Lazarus: A Reason to Hope
“Lord, if you had been here, my brother would not have died.”John 11: 21
In John’s Gospel, you can clearly hear the pain in Martha’s, and then in Mary’s voice; the longing; even the accusation:
“Lord, if you had been here, my brother would not have died.”
When you’re in grief – when the pieces of your life lie shattered around you so that you can’t figure out which one to pick up first, let alone how you’re going to get them to stick back together again, the world itself seems to stop spinning and time slows. Three days of grief can feel like a month of regular time.
I don’t mean to sound heretical, but some people think this was the one story where Jesus may have taken things a bit too far. Clearly, Jesus didn’t need to be there to heal Lazarus. He healed the Centurion’s servant, a man he didn’t even know, from the middle of the road without breaking stride. How much easier must it have been for him to do the same for someone he loved?
Besides, aren’t there perks to being on the inside? Shouldn’t having a good relationship with Jesus earn you some sort of extra favor? The lament rings clearly through the sisters’ pain: “Lord, if you had been here, my brother would not have died.”
What do you do when you feel like even God has abandoned you?
We know that Jesus can heal Lazarus; but Jesus chooses not to. John’s Gospel tells us Jesus delayed for God’s glory, but the delay doesn’t feel glorious at all.
Jesus is so quick to help so many others, that we know there must be something else going on here, something important. Something so important that it was worth delaying for three days, even if that meant hurting people he loved.
Jesus needed those three days because without them we might have missed the point. Without them, his actions might have felt like business as usual, just another ordinary, run-of-the-mill miraculous healing.
But it’s been three days and healing is not an option here. Lazarus is gone. He is completely dead. Many Jews of that time believed that a soul hung around a body for three days before moving on. This meant that up until that third day, something might be done. A miraculous healing might occur. But Jesus stalls, so any type of healing, even a miraculous one, is completely off the table.
But this isn’t a healing. It’s a resurrection.
Jesus says to Martha, ‘I am the resurrection and the life. Those who believe in me, even though they die, will live, and everyone who lives and believes in me will never die. Do you believe this?’
It’s an odd thing to ask a grieving person, but Jesus needs Martha to understand. The three days weren’t for naught. There’s reason to hope. There’s a method to the madness. More important, there is some unbelievably good news here.
You can hear it clearly in Jesus’ words, “Those who believe in me, even though they die, will live, and everyone who lives and believes in me will never die. It is as if through his language Jesus is promising this pending resurrection and the life to come to Martha not once, but twice.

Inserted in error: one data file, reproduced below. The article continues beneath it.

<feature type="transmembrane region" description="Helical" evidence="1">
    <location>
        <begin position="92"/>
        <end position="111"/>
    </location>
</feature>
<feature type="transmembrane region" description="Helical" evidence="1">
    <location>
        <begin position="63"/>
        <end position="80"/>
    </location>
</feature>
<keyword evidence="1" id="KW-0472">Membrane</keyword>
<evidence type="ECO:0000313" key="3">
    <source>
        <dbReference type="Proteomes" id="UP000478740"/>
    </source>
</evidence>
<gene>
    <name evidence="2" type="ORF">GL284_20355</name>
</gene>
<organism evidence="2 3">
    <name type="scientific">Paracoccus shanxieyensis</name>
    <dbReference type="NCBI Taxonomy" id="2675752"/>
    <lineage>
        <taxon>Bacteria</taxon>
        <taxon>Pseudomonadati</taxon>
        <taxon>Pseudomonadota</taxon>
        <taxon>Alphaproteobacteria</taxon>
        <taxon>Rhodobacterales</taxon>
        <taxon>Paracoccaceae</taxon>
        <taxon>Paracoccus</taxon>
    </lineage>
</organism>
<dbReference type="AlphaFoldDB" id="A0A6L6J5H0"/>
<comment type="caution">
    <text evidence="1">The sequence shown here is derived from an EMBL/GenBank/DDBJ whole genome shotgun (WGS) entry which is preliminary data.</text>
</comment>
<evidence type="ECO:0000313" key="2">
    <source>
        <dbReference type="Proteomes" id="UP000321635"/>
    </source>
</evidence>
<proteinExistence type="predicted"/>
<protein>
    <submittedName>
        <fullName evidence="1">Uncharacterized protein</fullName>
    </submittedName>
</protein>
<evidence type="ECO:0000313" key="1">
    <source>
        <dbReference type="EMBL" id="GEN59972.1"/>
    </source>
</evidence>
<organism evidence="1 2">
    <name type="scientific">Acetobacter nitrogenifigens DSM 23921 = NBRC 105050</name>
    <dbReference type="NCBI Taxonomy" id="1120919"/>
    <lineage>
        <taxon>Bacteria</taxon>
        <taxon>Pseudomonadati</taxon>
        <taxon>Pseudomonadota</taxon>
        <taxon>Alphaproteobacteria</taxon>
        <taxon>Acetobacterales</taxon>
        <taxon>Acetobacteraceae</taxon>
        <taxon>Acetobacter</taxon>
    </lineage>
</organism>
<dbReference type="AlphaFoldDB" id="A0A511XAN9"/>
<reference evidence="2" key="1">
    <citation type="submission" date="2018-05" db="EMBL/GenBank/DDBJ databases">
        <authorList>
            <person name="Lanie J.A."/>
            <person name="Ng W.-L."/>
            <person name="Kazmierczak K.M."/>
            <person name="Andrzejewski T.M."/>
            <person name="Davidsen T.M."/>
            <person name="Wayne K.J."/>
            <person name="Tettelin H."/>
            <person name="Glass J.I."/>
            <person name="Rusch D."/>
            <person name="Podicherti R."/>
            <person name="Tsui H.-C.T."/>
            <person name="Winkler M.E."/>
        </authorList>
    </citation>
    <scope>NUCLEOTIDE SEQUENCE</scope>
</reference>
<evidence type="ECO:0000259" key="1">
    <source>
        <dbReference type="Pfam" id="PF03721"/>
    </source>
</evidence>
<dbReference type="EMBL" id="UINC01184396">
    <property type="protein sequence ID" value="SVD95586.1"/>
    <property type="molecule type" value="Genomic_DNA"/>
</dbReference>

But what if there’s more to it than that. What if Jesus isn’t making a literary repetition, isn’t underlining the importance of the life to come with his use of language, but is instead making a two-part promise: a promise of unexpected gifts – unexpected life – both in the life to come and now?
What if, as part of this promise, Jesus is offering countless mini-resurrections – times when we will die and be reborn, throughout the whole of our life, until we get to the final death and resurrection at the end of our lives? This is why the three days mattered.
Nadia Bolz Weber explores this idea in her book about being a pastor. We are all in need of resurrection, she says, both in the final sense and in the immediate sense.
God has an amazing way of reaching into our tombs, Bolz Weber continues, and shining light on dark places. God has a way of resurrecting us from graves that keep us entombed. God just keeps loving us back to life over and over again.
This is why the three days were worth it. Yes, Jesus could have healed Lazarus from afar, but he needed Mary and Martha – and us – to realize the lengths and depths to which God would go for sake of love. That there was nothing out of God’s reach. And that means that we are never alone, even if we feel like we are, because hope was and is shining and always will shine through the darkness because there is no place God’s love cannot go – even if we’ve put a giant stone in the way.
As we move through this last week of Lent and prepare for Holy week, even in the midst of unknown times and great anxiety, I invite you to be surprised by empty tombs, surprised by the thing you never saw coming. Be surprised by God’s love showing up in unexpected places, surprised at being filled and comforted by unexpected grace. Be surprised that a relationship you thought was dead is not, surprised that a part of you, long dormant, might walk again. Surprised, as we say, at empty tombs and the suddenness of dawn.
Lent Spirituality The Episcopal Church Clergy Homily Lazarus Lent Rector's Lent & Holy Week Series The Rev. Charles C. McCoart Jr.
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The Rev. Joani Peacock, Editor for Emmanuel Voices: A Parish Blog
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